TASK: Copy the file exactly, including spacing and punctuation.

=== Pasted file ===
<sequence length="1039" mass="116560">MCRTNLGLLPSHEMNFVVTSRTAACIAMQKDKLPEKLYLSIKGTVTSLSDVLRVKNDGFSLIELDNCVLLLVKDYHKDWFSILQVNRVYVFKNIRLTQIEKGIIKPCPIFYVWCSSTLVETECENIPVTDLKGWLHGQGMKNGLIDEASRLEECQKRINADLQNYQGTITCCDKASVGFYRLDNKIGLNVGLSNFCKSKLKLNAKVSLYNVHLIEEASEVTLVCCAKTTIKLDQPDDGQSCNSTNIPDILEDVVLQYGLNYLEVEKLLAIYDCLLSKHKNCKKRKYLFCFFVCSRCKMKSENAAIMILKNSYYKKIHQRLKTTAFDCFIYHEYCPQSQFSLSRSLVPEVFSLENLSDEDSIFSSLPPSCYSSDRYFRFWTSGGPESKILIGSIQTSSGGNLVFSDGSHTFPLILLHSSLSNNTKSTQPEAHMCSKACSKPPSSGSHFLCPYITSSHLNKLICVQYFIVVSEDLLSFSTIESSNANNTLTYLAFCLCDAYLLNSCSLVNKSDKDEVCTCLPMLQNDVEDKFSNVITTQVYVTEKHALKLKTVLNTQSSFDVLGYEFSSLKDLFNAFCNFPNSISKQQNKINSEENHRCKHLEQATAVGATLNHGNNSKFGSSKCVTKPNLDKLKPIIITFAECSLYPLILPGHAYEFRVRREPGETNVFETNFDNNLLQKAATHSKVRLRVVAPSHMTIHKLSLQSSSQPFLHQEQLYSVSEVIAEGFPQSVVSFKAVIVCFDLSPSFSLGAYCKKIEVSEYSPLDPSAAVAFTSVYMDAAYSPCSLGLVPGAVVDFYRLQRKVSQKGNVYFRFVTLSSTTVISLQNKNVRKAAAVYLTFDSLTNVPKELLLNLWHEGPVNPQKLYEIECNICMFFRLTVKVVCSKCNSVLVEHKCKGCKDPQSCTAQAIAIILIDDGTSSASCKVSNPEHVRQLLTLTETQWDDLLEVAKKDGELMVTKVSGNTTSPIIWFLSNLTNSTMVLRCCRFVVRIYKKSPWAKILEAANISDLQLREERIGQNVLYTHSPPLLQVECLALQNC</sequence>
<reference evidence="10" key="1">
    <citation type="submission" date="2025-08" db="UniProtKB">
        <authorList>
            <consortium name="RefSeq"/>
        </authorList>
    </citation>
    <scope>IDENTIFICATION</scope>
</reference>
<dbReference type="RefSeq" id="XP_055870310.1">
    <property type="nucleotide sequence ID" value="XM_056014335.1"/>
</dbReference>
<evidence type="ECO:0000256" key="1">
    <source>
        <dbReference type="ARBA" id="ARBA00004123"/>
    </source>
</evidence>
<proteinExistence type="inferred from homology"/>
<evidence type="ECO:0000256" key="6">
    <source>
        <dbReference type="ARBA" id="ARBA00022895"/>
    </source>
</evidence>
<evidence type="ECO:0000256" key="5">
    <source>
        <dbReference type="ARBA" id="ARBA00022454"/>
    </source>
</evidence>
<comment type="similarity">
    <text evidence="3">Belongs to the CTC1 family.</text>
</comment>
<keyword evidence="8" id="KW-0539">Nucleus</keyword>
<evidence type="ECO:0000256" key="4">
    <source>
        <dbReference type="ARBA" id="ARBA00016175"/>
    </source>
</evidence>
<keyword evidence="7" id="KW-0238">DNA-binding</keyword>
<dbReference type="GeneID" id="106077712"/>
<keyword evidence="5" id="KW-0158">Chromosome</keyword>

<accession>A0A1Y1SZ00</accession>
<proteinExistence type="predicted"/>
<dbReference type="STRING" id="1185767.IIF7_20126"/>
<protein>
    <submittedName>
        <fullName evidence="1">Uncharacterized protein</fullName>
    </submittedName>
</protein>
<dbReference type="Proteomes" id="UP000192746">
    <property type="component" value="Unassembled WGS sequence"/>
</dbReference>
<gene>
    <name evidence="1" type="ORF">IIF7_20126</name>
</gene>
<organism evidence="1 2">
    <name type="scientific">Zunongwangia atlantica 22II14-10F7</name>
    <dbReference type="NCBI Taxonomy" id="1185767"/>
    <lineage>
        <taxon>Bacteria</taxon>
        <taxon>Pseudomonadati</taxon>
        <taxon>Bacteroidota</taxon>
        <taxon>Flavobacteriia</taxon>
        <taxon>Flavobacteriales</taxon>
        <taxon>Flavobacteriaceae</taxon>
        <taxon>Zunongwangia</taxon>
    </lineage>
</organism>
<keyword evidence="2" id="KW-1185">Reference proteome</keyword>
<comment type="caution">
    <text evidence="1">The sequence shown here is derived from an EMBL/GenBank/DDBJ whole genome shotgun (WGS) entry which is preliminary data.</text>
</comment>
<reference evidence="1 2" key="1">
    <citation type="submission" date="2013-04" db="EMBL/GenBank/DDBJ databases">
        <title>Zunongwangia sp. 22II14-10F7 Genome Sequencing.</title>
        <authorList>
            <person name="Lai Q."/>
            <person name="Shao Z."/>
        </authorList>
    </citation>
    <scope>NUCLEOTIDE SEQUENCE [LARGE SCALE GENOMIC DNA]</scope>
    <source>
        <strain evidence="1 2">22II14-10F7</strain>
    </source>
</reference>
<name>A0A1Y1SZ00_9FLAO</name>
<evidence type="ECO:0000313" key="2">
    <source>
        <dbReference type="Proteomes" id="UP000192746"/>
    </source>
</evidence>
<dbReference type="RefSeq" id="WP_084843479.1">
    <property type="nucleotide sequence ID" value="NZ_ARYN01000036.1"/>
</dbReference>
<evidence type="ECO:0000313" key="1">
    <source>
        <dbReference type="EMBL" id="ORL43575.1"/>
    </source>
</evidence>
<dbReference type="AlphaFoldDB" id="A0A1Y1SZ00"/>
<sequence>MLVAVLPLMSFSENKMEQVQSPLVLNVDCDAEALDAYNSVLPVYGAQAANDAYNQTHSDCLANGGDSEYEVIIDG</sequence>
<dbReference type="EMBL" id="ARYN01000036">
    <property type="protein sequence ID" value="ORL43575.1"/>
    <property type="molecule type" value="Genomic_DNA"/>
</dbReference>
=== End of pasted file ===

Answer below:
<sequence length="1039" mass="116560">MCRTNLGLLPSHEMNFVVTSRTAACIAMQKDKLPEKLYLSIKGTVTSLSDVLRVKNDGFSLIELDNCVLLLVKDYHKDWFSILQVNRVYVFKNIRLTQIEKGIIKPCPIFYVWCSSTLVETECENIPVTDLKGWLHGQGMKNGLIDEASRLEECQKRINADLQNYQGTITCCDKASVGFYRLDNKIGLNVGLSNFCKSKLKLNAKVSLYNVHLIEEASEVTLVCCAKTTIKLDQPDDGQSCNSTNIPDILEDVVLQYGLNYLEVEKLLAIYDCLLSKHKNCKKRKYLFCFFVCSRCKMKSENAAIMILKNSYYKKIHQRLKTTAFDCFIYHEYCPQSQFSLSRSLVPEVFSLENLSDEDSIFSSLPPSCYSSDRYFRFWTSGGPESKILIGSIQTSSGGNLVFSDGSHTFPLILLHSSLSNNTKSTQPEAHMCSKACSKPPSSGSHFLCPYITSSHLNKLICVQYFIVVSEDLLSFSTIESSNANNTLTYLAFCLCDAYLLNSCSLVNKSDKDEVCTCLPMLQNDVEDKFSNVITTQVYVTEKHALKLKTVLNTQSSFDVLGYEFSSLKDLFNAFCNFPNSISKQQNKINSEENHRCKHLEQATAVGATLNHGNNSKFGSSKCVTKPNLDKLKPIIITFAECSLYPLILPGHAYEFRVRREPGETNVFETNFDNNLLQKAATHSKVRLRVVAPSHMTIHKLSLQSSSQPFLHQEQLYSVSEVIAEGFPQSVVSFKAVIVCFDLSPSFSLGAYCKKIEVSEYSPLDPSAAVAFTSVYMDAAYSPCSLGLVPGAVVDFYRLQRKVSQKGNVYFRFVTLSSTTVISLQNKNVRKAAAVYLTFDSLTNVPKELLLNLWHEGPVNPQKLYEIECNICMFFRLTVKVVCSKCNSVLVEHKCKGCKDPQSCTAQAIAIILIDDGTSSASCKVSNPEHVRQLLTLTETQWDDLLEVAKKDGELMVTKVSGNTTSPIIWFLSNLTNSTMVLRCCRFVVRIYKKSPWAKILEAANISDLQLREERIGQNVLYTHSPPLLQVECLALQNC</sequence>
<reference evidence="10" key="1">
    <citation type="submission" date="2025-08" db="UniProtKB">
        <authorList>
            <consortium name="RefSeq"/>
        </authorList>
    </citation>
    <scope>IDENTIFICATION</scope>
</reference>
<dbReference type="RefSeq" id="XP_055870310.1">
    <property type="nucleotide sequence ID" value="XM_056014335.1"/>
</dbReference>
<evidence type="ECO:0000256" key="1">
    <source>
        <dbReference type="ARBA" id="ARBA00004123"/>
    </source>
</evidence>
<proteinExistence type="inferred from homology"/>
<evidence type="ECO:0000256" key="6">
    <source>
        <dbReference type="ARBA" id="ARBA00022895"/>
    </source>
</evidence>
<evidence type="ECO:0000256" key="5">
    <source>
        <dbReference type="ARBA" id="ARBA00022454"/>
    </source>
</evidence>
<comment type="similarity">
    <text evidence="3">Belongs to the CTC1 family.</text>
</comment>
<keyword evidence="8" id="KW-0539">Nucleus</keyword>
<evidence type="ECO:0000256" key="4">
    <source>
        <dbReference type="ARBA" id="ARBA00016175"/>
    </source>
</evidence>
<keyword evidence="7" id="KW-0238">DNA-binding</keyword>
<dbReference type="GeneID" id="106077712"/>
<keyword evidence="5" id="KW-0158">Chromosome</keyword>

<accession>A0A1Y1SZ00</accession>
<proteinExistence type="predicted"/>
<dbReference type="STRING" id="1185767.IIF7_20126"/>
<protein>
    <submittedName>
        <fullName evidence="1">Uncharacterized protein</fullName>
    </submittedName>
</protein>
<dbReference type="Proteomes" id="UP000192746">
    <property type="component" value="Unassembled WGS sequence"/>
</dbReference>
<gene>
    <name evidence="1" type="ORF">IIF7_20126</name>
</gene>
<organism evidence="1 2">
    <name type="scientific">Zunongwangia atlantica 22II14-10F7</name>
    <dbReference type="NCBI Taxonomy" id="1185767"/>
    <lineage>
        <taxon>Bacteria</taxon>
        <taxon>Pseudomonadati</taxon>
        <taxon>Bacteroidota</taxon>
        <taxon>Flavobacteriia</taxon>
        <taxon>Flavobacteriales</taxon>
        <taxon>Flavobacteriaceae</taxon>
        <taxon>Zunongwangia</taxon>
    </lineage>
</organism>
<keyword evidence="2" id="KW-1185">Reference proteome</keyword>
<comment type="caution">
    <text evidence="1">The sequence shown here is derived from an EMBL/GenBank/DDBJ whole genome shotgun (WGS) entry which is preliminary data.</text>
</comment>
<reference evidence="1 2" key="1">
    <citation type="submission" date="2013-04" db="EMBL/GenBank/DDBJ databases">
        <title>Zunongwangia sp. 22II14-10F7 Genome Sequencing.</title>
        <authorList>
            <person name="Lai Q."/>
            <person name="Shao Z."/>
        </authorList>
    </citation>
    <scope>NUCLEOTIDE SEQUENCE [LARGE SCALE GENOMIC DNA]</scope>
    <source>
        <strain evidence="1 2">22II14-10F7</strain>
    </source>
</reference>
<name>A0A1Y1SZ00_9FLAO</name>
<evidence type="ECO:0000313" key="2">
    <source>
        <dbReference type="Proteomes" id="UP000192746"/>
    </source>
</evidence>
<dbReference type="RefSeq" id="WP_084843479.1">
    <property type="nucleotide sequence ID" value="NZ_ARYN01000036.1"/>
</dbReference>
<evidence type="ECO:0000313" key="1">
    <source>
        <dbReference type="EMBL" id="ORL43575.1"/>
    </source>
</evidence>
<dbReference type="AlphaFoldDB" id="A0A1Y1SZ00"/>
<sequence>MLVAVLPLMSFSENKMEQVQSPLVLNVDCDAEALDAYNSVLPVYGAQAANDAYNQTHSDCLANGGDSEYEVIIDG</sequence>
<dbReference type="EMBL" id="ARYN01000036">
    <property type="protein sequence ID" value="ORL43575.1"/>
    <property type="molecule type" value="Genomic_DNA"/>
</dbReference>